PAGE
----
The Long Ride (1961) is another corker from James McKimmey, who may be my personal favourite discovery of 2015. The story begins with a Midwestern bank robbery - one that goes horribly (bloodily) awry. The suitcase o' loot winds up in the hands of a complete bystander, a bitter young man.
One thing leads to another, and our 'innocent', an undercover FBI agent, and the bank robber all wind up sharing a car out to San Francisco. All, of course, under assumed identities and with (theoretically) no knowledge of the others. Also in the mix - and the car: four innocent (?) women, each with their own quests, motivations and suspicious backgrounds.
What follows is a road trip equal parts tense and comedic. Wells, the murderous bank robber, is a particularly chilling villain, a calculator of a man, with absolutely no regard for human life. By contrast, Allan is a hot mess, a small-time chiseler that's completely over his head. Sadly, John, the agent and our ostensible protagonist, is the dullest of the three men, and even the dash of romance inserted into his point of view chapters fails to liven him up. But his phlegmatic perspective gives the reader a relatively balanced view of the happenings, especially as Wells and Allan lose their respective grips on sanity.
The comedy comes from the overlay of the everyday. The two antagonists - and our agent - are all perpetually frustrated by the presence of the innocent bystanders. The ordinary chaos of a long road trip, with strangers, no less, wreaks havoc on their nerves, as the men try to stay polite, stay 'ordinary' and not tip one another off about their true motives and schemes. Imagine the scheming required just to sneak off for a quiet dinner with one - but not all - of your road trip companions. Now multiply that by all the Machiavellian cross-plotting around hidden money and murderous intentions... Unlike, say, Vanishing Ladies, the comedy elements don't track from the tension - if anything, they provide a twitchily nervous laughter, one that underlines how high the stakes are at any given moment.
And After Midnight (1966), by Helen Nielsen. Simon Drake is a worthy entry into the world of fictional defense attorneys. A talented Chicago attorney, he's moved out to California to become a 'full-time bon-vivant' - although he still seems to find the time to mooch around the District Attorney's office in search of mental stimulation.
In After Midnight, said stimulation comes in the form of Wanda Warren, the beautiful young wife - now widow - of Roger Warren, a wealthy local. Roger's impulsive marriage to Wanda got him disinherited by his class-conscious, ex-Admiral father. Living beyond his means to a young wife he doesn't understand, Roger and Wanda fight all the time. Er. Fought. As, very close to the start of the book, Wanda wakes up to find Roger dead and the bloody knife that killed him in the bed beside her.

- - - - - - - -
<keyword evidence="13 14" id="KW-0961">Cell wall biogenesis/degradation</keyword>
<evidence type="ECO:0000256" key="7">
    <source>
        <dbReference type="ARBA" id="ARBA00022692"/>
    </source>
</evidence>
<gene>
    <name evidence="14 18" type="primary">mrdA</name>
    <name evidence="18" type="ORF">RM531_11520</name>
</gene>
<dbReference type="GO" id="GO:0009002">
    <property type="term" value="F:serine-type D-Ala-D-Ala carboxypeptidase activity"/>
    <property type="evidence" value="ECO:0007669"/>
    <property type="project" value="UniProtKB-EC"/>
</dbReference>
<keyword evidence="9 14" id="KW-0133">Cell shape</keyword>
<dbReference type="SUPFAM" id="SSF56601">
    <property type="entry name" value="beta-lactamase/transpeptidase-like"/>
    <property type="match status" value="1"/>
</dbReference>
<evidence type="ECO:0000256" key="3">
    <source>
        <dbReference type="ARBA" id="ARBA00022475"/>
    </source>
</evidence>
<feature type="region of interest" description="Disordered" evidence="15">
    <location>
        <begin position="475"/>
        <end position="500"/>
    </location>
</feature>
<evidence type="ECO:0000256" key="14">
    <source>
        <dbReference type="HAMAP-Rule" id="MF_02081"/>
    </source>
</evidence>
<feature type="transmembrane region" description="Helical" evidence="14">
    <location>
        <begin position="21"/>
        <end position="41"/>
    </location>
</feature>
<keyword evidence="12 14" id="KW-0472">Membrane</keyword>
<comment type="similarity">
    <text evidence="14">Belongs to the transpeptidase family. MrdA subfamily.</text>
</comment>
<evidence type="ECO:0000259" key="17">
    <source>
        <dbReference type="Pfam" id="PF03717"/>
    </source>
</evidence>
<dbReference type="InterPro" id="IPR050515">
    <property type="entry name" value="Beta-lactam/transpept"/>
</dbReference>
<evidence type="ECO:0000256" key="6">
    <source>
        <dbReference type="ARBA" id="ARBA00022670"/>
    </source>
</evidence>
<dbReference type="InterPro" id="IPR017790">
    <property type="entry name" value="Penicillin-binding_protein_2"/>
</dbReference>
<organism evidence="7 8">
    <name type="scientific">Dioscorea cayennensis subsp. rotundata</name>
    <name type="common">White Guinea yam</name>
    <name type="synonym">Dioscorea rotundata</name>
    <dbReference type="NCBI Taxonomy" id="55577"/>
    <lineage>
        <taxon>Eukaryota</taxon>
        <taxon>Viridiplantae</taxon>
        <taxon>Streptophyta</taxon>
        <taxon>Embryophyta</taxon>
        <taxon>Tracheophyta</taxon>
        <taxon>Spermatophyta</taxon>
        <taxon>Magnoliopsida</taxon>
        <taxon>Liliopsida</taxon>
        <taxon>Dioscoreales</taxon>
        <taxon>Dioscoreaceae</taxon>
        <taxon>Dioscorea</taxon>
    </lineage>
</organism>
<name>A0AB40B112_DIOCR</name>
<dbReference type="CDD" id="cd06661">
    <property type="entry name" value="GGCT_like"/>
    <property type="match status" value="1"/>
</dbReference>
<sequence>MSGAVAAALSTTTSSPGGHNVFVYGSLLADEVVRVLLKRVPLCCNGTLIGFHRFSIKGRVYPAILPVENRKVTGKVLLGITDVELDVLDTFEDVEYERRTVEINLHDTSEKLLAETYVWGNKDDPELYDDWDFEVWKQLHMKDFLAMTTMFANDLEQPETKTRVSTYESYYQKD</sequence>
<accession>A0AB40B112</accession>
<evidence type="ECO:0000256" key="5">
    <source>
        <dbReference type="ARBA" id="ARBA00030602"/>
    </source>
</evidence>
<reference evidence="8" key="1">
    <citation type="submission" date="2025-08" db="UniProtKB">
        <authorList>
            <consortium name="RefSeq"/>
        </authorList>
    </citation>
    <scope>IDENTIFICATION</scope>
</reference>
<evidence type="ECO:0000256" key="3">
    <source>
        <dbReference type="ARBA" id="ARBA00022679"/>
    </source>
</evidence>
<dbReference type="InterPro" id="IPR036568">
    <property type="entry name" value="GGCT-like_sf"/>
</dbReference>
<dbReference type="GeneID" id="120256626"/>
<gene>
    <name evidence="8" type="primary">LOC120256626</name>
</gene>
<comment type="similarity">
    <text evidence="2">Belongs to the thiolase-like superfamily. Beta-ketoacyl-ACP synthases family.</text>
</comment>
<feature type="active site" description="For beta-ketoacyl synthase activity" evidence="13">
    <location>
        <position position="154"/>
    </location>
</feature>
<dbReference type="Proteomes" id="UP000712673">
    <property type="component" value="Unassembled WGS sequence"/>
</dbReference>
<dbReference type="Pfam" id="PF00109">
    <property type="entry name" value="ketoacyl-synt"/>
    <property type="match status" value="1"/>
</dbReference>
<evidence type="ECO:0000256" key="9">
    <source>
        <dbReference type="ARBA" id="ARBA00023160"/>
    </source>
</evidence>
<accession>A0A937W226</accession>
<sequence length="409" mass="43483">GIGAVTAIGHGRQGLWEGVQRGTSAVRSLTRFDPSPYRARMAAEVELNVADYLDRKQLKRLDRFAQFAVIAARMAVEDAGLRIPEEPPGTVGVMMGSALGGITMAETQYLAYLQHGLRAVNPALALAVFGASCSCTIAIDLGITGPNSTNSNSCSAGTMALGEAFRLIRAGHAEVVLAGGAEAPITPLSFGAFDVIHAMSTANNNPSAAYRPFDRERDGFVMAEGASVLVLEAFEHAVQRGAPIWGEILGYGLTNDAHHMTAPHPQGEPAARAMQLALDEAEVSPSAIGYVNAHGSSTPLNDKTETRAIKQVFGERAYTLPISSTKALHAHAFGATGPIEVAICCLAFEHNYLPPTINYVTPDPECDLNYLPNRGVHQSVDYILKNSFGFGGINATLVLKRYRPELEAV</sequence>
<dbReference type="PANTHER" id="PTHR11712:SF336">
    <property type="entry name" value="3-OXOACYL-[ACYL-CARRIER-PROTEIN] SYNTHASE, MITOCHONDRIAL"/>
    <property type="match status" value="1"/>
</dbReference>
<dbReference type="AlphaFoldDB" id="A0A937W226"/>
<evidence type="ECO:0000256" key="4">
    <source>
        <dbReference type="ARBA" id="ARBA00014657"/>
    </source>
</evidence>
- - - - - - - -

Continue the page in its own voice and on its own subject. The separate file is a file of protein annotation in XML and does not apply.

A beautiful widow, fighting the powers that be, seemingly doomed by circumstantial evidence? This (especially the 'beautiful' part) is exactly the sort of thing to bring Drake swanning onto the scene. He picks up Wanda as a client, and then gets to snooping...
Easily the most light-hearted of the five books in this 'set', After Midnight is about as charming and cheerful as a murder mystery can get without degenerating into outright twee. Drake, although set up as a playboy and a bit of a goof, is largely a secondary character in his own book - he's merely a guide through the highs and lows of Marina Beach, and the misfits that populate it. That said, his very presence is 'lightening' - the book begins with a grim domestic dispute, but Drake's air of confidence, and the sheer frothy chutzpah of his being, comes as a comfort to reader and client alike.
Nielsen, who lived on the California coast for over sixty years, has notes of John D MacDonald in her writing as well. Her commentary, however, is more humorous and less acerbic than JDM's take on his beloved Florida. With tongue firmly in cheek, Nielsen busts out gems such as:
Marina Beach was a development. There is a subtle difference between a development and a resort. A resort is a community designed primarily for the pleasure and exploitation of tourists and the wealthily retired. A development is something quite different. A by-product of the Freeways, it is a suburb for working commuters - a gaudy collection of plate-glass structures of the Libby-Owens school of architecture, serviced by fantastic shopping centers with hundreds of acres of parking space. A development is the child of abundance and mobility, and it rises Phoenix-like from the ruins of abandoned cultures dating back to the mid-twenties.
As a setting for a murder mystery, you couldn't wish for anything more. The rest of the book is in a similar vein - there are serious human emotions at play, but presented gracefully, and with a light touch. And, for bonus points, Nielsen herself seems a bit of a badass.